The Atomic Bomb Movie – Starring the Atomic Bomb

(It isn’t funny)


Available on DVD and Tape



Trinity & Beyond - The Atomic Bomb Movie (1995)
In the salad days of nuclear-weapons testing, the United States detonated 331 atomic, hydrogen, and thermonuclear bombs. Many of those explosions appear in Trinity and Beyond, which utilizes a lot of declassifiedfootage, most of itin color. Standouts include the United States' South Pacific detonation of an atom bomb 90 feet below the water to study the effects on a fleet of ships. Surprise, surprise, they sink! If that wasn't enough, the navy also loaded the decks with sheep to study the effects of the blast on life forms. Surprise, surprise, they die! Glowing leg of lamb anyone? This film will alternately amuse and horrify you at the rampant irresponsibility of the Soviets and Americans in their quest for nuclear domination. The Russians have the honor of having detonated the largest nuclear bomb ever at a whopping 58 megatons. The Hiroshima bomb was barely a kiloton. Of course, after the U.S. and Russia ceased their activities, the Chinese decided to get in on the act. But that's a different story for a different documentary. --Kristian St. Clair

Product Description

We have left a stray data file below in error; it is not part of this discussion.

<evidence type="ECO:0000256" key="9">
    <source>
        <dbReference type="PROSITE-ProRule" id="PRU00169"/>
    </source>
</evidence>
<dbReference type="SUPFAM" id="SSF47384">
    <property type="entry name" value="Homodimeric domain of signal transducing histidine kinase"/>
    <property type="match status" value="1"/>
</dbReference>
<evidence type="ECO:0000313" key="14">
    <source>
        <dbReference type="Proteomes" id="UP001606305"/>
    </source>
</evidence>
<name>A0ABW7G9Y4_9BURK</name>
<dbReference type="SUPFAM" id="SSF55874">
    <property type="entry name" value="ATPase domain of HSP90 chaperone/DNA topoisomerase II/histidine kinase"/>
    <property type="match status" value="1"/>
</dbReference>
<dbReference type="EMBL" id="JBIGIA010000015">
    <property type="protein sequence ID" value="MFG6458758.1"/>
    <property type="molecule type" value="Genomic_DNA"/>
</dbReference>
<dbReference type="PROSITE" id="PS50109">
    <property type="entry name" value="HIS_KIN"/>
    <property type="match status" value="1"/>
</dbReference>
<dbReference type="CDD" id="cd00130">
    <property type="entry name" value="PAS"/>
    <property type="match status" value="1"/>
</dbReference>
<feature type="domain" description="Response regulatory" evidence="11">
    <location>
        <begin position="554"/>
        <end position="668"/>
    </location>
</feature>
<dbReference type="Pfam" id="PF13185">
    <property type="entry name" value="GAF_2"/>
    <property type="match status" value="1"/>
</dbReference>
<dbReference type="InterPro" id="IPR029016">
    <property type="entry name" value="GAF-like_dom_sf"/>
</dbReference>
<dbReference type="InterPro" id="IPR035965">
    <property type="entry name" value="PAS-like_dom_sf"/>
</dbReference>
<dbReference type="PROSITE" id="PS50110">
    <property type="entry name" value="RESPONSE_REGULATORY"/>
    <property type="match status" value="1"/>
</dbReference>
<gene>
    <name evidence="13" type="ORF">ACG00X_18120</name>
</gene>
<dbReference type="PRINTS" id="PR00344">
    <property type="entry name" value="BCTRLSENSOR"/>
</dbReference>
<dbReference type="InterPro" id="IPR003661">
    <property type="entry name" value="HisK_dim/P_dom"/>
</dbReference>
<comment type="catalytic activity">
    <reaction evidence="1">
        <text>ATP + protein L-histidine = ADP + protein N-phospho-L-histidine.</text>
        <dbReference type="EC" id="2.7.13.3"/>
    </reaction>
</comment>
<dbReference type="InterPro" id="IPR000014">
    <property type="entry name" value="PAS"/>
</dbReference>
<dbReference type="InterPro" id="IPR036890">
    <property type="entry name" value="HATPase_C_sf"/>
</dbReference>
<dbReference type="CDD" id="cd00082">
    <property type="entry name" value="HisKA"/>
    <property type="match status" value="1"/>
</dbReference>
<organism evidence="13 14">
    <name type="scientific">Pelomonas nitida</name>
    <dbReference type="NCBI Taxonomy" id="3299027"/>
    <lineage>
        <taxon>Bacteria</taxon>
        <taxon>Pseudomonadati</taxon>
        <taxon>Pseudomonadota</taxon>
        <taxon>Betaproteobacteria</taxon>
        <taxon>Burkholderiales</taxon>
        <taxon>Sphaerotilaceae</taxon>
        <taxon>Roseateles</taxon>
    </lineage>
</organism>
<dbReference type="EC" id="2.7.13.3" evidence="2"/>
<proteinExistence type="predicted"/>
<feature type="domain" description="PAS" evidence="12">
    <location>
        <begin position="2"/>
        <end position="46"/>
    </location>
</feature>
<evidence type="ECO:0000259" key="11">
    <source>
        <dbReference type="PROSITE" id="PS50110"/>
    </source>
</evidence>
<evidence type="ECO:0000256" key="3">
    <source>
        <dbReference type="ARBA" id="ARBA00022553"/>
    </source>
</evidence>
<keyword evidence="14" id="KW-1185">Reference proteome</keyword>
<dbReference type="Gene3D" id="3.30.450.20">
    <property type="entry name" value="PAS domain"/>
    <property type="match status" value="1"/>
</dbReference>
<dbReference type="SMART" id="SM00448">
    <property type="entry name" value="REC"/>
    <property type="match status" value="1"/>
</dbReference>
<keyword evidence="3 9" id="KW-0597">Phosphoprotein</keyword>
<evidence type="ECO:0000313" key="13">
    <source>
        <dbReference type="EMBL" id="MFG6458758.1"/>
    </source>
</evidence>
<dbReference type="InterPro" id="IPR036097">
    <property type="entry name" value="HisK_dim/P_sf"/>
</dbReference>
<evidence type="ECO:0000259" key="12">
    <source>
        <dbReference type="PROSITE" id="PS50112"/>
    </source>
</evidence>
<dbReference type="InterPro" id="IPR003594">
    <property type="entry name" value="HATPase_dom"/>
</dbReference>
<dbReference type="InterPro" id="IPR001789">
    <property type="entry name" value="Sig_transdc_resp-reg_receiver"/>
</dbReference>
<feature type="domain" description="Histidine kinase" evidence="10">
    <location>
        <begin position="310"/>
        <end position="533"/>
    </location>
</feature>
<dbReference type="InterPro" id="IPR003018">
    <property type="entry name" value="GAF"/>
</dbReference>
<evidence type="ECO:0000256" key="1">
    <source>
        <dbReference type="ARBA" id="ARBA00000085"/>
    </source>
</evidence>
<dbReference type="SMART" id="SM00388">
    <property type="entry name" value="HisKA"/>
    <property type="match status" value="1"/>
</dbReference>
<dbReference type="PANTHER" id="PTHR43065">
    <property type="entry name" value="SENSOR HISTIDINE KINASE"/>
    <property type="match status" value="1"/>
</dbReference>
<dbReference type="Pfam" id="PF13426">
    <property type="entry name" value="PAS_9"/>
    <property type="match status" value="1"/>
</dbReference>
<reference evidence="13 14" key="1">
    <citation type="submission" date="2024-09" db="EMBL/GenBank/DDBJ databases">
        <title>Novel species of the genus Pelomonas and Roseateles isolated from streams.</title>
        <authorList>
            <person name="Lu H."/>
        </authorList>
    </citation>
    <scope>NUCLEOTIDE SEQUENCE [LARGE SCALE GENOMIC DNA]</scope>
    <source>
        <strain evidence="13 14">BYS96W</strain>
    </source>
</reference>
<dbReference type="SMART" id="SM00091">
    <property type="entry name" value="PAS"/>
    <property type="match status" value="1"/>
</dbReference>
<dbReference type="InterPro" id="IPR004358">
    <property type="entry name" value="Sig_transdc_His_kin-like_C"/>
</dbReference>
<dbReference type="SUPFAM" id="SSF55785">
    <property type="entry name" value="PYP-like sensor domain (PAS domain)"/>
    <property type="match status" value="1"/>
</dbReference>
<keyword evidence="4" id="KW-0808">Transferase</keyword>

Trinity & Beyond The Atomic Bomb Movie is the top secret, strange and visually compelling history of the design, production and testing of Atomic Hydrogen bombs. In this special 60th Anniversary Wide Screen Edition, renowned special effects filmmaker Peter Kuran (Star Wars, Star Trek II & V, Robocop) offers up amazing film footage chronicling the top secret, strange and visually compelling history of the design, production and testing of Atomic Hydrogen bombs by the United States. With the development and use of award-winning new film restoration systems, Kuran has perfectly preserved these haunting images for generations to come. Narrated by William Shatner (Boston Legal, Star Trek), Trinity & Beyond features extremely rare film segments from top secret government archives and startling footage of nuclear bomb tests conducted by Great Britain and China, plus the largest atomic explosion ever created by Russia. Whether being exploded under the ocean, suspended by a balloon, shot from a cannon or even detonated in space, these weapons are capable of devastating destruction - the quality of these images is as startling as are remarkable. With new footage shot with hi-definition cameras, this award-winning production also features an amazing explosion segment that must be seen with 3D glasses to truly take in its full impact. Trinity & Beyond features an original score performed by the Moscow Symphony Orchestra and an interview with Dr. Edward Teller a developer of nuclear weapons and one of the most controversial figures of the 20th century. Trinity & Beyond is an extraordinary production that provides an important understanding of events and the creations of technologies that have changed the world forever. Special Features: - Atomic Bomb 3-D Bonus Section - Live-Action Bomb Explosion with Actual Sound Delay - Mind-Blowing Photo Slide Show - Reference Chart of All The Nuclear Detonations by the U.S. Including Yields